According to Gary Gastineau, author of “The Exchange-Traded Funds Manual,” the first real attempt at something like an ETF was the launch of Index Participation Shares for the S&P 500 in 1989. Unfortunately, while there was quite a bit of investor interest, a federal court in Chicago ruled that the fund worked like futures contracts, even though they were marginalized and collateralized like a stock; consequently, if they were to be traded, they had to be traded on a futures exchange, and the advent of true ETFs had to wait a bit.

The next attempt at the creation of the modern Exchange Traded Fund was launched by the Toronto Stock Exchange in 1990 and called Toronto 35 Index Participation Units (TIPs 35). These were a warehouse, receipt-based instrument that tracked the TSE-35 Index.

Three years later, the State Street Global Investors released the S&P 500 Trust ETF (called the SPDR or “spider” for short) on January 22 of 1993. It was very popular, and it is still one of the most actively-traded ETFs today. Although the first American ETF launched in 1993, it took 15 more years to see the first actively-managed ETF to reach the market. (For related reading, see An Introduction To Corporate Bond ETFs.)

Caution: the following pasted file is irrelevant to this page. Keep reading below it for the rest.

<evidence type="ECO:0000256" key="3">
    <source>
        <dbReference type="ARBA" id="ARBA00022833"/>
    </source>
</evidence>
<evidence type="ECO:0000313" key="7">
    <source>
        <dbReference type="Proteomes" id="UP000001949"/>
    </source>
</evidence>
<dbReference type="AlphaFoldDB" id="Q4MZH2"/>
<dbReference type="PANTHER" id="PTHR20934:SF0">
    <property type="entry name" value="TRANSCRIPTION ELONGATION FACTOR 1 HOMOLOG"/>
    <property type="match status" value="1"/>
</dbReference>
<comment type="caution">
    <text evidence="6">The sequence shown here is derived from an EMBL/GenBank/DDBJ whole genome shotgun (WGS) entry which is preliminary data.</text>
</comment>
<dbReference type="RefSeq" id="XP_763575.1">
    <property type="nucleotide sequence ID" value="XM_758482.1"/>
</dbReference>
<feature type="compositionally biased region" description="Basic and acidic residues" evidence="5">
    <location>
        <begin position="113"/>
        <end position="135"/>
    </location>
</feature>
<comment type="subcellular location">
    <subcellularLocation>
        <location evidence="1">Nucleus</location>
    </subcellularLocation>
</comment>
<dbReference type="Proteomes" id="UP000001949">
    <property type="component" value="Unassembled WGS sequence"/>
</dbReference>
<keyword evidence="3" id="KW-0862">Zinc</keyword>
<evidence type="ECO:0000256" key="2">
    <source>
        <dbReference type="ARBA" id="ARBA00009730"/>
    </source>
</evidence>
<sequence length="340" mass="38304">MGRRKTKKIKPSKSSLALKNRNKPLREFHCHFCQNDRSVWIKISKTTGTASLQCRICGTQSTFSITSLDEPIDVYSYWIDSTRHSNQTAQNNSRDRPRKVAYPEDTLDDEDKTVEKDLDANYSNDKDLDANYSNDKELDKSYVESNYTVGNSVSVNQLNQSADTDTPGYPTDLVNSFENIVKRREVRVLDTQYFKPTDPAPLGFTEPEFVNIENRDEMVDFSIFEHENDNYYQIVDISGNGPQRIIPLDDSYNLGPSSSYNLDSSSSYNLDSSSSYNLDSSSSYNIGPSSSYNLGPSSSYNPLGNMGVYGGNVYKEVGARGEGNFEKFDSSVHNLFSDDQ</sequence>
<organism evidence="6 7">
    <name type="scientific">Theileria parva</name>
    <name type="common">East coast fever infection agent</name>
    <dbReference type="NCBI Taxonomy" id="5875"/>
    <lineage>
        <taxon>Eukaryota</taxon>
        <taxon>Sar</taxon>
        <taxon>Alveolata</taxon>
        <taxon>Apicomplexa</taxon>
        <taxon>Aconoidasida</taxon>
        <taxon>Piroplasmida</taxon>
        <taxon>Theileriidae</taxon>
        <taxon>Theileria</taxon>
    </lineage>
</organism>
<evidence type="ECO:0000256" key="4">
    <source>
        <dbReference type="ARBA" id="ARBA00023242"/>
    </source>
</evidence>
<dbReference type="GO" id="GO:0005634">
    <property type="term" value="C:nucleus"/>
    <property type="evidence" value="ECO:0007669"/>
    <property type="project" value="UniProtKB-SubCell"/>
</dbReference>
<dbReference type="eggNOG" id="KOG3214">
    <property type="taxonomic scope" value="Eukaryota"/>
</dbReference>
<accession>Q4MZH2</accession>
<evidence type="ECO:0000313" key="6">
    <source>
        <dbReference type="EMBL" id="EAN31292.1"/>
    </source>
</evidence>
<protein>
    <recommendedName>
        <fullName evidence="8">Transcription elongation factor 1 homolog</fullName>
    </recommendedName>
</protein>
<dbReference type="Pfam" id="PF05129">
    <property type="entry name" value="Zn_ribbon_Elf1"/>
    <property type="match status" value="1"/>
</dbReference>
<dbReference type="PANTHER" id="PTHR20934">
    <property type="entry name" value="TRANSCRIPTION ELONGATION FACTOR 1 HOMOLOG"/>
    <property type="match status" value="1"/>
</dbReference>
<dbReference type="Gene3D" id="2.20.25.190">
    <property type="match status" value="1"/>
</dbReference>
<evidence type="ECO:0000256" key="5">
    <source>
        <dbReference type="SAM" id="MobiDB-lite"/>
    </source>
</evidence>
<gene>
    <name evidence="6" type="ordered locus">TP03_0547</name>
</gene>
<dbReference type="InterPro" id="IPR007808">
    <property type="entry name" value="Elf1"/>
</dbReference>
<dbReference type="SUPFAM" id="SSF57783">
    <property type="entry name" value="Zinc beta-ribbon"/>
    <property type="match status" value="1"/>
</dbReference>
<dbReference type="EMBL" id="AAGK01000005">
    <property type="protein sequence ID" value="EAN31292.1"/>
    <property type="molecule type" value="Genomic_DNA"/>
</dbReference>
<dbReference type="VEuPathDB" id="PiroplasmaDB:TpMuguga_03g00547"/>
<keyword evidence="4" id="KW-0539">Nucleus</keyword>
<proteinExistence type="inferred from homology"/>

Barclays entered the ETF business in 1996 and Vanguard began offering ETFs in 2001. As of the end of 2018, there were more than one hundred distinct issuers of ETFs.

(source: Investopedia – A brief History of Exchange-Traded Funds)

So, what are the oldest ETF funds in Edgefolio’s platform? Here is the list!

Oldest ETF Funds 

Rank Company Fund Name Track Record YTD Last Month 3 Years CAGR


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